Employees of Noble Energy have been warned with the company’s newly-announced plan to lay off more of its workers. Noble says that the cuts are an attempt to “streamline” company operations and direct focus on the best-performing oil fields.
Noble Energy would not reveal the number of workers they planned to lay off. This round of job cuts will mark Noble’s fourth elimination over the last 18 months. “This is very limited,” said company spokesperson, Reba Reid, “It’s very focused on exploration.”
Noble said in a statement to the Houston Chronicle that the company would boost their “onshore U.S. value” and select the best offshore land possible. Before the end of the year, said Noble, “limited workforce reductions” will be completed.
Just last year in April, Noble cut 230 jobs which accounted for 10 percent of their total workforce at that time. The mass layoff was an effort to cut back on spending in the middle of an oil price slump. Nearly half of the jobs cut were located in Houston. Other cuts were also made in the states of Colorado and Pennsylvania.
In summer 2015, Noble purchased the Houston-based production company, Rosetta Resources. The $2.1 billion deal gave Noble Rosetta’s 50,000 acres in the Eagle Ford basin of South Texas, as well as 56,000 acres in the Permian basin of West Texas. As a result of the deal, 65 of Rosetta’s workers were laid off with a majority cut from the corporate ranks of the company.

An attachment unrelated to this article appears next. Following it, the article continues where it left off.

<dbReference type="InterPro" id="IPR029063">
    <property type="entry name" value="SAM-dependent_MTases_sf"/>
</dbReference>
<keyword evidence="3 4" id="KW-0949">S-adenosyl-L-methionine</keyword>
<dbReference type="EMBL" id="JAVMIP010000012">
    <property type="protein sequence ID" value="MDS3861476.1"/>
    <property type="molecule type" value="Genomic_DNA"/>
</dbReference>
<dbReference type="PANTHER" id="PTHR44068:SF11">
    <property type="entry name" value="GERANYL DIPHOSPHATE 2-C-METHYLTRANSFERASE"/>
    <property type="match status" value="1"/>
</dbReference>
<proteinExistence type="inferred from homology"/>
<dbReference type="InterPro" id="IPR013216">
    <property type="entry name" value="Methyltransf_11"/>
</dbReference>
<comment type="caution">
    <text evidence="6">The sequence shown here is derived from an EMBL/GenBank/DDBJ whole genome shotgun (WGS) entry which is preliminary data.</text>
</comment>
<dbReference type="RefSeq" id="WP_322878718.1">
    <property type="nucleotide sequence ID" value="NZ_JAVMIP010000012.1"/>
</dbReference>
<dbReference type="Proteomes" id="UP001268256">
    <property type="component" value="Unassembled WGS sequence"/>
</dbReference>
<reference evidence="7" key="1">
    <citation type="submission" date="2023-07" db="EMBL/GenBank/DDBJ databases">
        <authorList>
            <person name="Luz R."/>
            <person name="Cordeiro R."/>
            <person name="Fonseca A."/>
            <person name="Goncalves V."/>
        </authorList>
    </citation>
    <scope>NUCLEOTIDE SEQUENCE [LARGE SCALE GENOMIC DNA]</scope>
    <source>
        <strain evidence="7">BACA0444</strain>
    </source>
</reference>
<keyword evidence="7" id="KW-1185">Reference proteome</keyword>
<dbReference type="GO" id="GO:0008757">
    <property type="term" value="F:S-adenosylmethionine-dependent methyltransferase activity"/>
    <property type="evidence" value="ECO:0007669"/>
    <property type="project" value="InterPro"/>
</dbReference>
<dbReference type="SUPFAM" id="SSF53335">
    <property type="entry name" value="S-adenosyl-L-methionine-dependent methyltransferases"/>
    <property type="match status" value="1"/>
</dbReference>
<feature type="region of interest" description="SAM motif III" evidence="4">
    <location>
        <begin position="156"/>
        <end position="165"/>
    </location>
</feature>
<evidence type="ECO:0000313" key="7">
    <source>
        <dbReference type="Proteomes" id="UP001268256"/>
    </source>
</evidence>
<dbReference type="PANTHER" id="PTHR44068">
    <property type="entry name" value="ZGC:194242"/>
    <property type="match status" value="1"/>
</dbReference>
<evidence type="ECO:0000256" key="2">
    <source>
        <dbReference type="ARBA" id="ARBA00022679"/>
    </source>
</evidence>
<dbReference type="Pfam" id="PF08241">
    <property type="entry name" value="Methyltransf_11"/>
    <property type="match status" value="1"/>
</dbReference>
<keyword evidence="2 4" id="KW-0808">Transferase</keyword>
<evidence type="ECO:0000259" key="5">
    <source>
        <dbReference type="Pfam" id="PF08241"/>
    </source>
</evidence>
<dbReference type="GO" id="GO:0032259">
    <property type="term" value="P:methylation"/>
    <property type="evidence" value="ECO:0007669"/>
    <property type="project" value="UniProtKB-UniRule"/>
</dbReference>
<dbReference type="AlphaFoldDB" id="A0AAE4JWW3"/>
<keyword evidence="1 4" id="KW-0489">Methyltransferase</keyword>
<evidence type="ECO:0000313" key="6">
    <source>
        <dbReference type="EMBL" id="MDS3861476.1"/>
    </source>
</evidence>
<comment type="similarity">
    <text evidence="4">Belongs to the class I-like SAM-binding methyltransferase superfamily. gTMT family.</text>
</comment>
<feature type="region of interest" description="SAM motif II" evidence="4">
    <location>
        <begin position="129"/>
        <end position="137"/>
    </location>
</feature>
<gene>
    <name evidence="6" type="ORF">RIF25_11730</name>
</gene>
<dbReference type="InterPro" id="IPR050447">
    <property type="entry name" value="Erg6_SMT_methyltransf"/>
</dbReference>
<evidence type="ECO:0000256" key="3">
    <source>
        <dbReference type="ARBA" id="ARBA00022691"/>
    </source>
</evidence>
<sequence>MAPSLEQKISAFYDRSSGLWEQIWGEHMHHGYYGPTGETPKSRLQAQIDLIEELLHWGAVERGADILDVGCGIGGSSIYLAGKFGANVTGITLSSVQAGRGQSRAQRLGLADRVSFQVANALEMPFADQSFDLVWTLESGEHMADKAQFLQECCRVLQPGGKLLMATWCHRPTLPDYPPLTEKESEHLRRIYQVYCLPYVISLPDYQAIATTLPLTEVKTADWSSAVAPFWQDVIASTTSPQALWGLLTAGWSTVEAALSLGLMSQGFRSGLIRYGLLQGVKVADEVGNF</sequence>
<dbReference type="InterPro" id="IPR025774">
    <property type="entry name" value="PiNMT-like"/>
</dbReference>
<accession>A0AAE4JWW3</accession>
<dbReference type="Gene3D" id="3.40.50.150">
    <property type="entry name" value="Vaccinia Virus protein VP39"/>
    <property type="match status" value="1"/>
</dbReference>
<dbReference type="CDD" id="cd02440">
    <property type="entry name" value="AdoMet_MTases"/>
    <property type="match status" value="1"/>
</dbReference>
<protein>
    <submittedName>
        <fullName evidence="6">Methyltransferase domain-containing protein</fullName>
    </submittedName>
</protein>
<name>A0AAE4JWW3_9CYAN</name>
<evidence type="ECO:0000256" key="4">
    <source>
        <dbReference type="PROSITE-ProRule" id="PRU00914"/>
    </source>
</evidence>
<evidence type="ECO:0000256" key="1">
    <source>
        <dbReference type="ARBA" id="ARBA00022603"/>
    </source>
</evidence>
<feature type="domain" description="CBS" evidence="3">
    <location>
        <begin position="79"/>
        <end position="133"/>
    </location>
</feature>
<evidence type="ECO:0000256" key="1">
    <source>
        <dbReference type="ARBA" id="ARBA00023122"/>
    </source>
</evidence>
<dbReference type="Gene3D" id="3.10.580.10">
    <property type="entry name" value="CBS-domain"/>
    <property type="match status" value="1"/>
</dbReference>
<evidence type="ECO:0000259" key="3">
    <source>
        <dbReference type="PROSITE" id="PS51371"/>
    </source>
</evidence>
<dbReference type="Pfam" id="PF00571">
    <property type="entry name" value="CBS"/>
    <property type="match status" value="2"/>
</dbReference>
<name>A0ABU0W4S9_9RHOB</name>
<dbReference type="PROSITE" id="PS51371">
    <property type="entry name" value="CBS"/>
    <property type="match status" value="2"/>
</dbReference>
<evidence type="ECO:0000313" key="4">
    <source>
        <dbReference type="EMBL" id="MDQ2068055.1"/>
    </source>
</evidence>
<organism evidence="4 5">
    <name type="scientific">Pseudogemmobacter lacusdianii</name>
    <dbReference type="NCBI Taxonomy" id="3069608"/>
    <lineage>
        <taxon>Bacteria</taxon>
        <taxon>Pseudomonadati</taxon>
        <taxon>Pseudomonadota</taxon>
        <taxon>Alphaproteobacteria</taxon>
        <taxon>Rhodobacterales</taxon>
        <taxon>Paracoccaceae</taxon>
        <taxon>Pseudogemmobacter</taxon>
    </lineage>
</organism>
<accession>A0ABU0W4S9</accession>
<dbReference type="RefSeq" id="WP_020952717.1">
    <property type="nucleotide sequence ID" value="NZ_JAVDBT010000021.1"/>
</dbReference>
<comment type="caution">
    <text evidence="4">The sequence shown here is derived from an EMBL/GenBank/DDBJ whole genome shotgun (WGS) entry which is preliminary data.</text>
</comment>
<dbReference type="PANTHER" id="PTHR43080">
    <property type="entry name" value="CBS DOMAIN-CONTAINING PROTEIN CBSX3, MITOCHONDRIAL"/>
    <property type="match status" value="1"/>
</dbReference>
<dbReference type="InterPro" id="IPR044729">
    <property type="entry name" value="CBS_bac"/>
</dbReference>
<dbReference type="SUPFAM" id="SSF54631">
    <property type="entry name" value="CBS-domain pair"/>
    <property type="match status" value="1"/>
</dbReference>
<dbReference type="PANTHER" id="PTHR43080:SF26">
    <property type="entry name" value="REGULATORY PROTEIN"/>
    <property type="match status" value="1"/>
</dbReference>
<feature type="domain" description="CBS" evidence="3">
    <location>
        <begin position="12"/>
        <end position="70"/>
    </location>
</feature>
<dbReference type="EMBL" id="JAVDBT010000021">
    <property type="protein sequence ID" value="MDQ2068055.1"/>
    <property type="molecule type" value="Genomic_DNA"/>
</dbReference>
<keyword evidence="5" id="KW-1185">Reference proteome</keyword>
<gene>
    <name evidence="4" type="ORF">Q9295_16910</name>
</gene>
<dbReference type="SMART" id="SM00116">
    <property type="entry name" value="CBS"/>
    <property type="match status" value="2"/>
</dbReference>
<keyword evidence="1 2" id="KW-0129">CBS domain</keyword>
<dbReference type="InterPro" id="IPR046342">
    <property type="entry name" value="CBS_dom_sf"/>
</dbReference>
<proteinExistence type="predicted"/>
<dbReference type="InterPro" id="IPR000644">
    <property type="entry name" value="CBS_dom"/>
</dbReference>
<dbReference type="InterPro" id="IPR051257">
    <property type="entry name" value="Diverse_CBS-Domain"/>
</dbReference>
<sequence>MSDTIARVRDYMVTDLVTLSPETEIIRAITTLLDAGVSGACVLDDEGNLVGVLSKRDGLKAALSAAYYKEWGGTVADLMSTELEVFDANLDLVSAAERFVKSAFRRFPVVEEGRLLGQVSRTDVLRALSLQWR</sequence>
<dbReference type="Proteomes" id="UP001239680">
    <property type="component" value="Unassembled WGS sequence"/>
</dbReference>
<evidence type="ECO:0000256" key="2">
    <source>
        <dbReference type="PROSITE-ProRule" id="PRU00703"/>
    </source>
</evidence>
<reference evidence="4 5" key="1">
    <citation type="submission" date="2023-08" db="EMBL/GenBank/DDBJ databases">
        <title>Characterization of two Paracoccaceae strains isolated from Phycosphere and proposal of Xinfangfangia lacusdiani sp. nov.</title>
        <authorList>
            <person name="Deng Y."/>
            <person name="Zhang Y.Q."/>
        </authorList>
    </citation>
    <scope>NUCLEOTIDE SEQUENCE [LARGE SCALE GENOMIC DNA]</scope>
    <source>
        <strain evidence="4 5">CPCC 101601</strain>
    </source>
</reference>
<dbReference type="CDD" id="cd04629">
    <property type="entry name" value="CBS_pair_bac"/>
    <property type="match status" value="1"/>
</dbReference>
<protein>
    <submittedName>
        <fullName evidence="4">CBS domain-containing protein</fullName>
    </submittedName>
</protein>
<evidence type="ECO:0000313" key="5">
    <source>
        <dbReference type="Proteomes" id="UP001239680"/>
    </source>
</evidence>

By November 2015, Noble Energy publicized another job cut. This time, 180 jobs were on the chopping block with 60 in the state of Texas. By then, Noble had withdrawn all of its rigs from the Marcellus Shale, a gas-rich formation the northeastern region of the U.S Just three rigs remained in the DJ basin of northern Colorado. Noble even considered dropping the number of rigs in their newly-acquired properties in the Eagle Ford and Permian basins. It planned to run just one rig in each region.
As of December 2015, Noble reported a total of 2,395 workers in its employ. This number included 340 foreign nationals.
Not many companies in the industry have been able to avoid layoffs during the current price slump. Anadarko Petroleum Corp is the fourth-biggest oil company in the U.S. In March, the oil giant announced their plan to eliminate 1,000 jobs, 17 percent of its total staff. Houston-based Southwestern Energy Co. announced plans to eliminate 1,100 jobs which is a whopping 40 percent of the company’s workforce. BP, Chevron, Conoco, and Shell have also eliminated thousands of positions amid the price crash.
Oil field service companies have also felt the effects of the crash. Weatherford International has eliminated roughly 35,000 employees or half of their total workers over the course of two years. Halliburton has also cut 35,000 jobs in two years or 40 percent of the company’s staff. Finally, the biggest oil services firm in the world, Schlumberger, has eliminated 50,000 jobs from its employee pool. Following this cut of one-third from the company, just 100,000 workers remain in Schlumberger’s employ.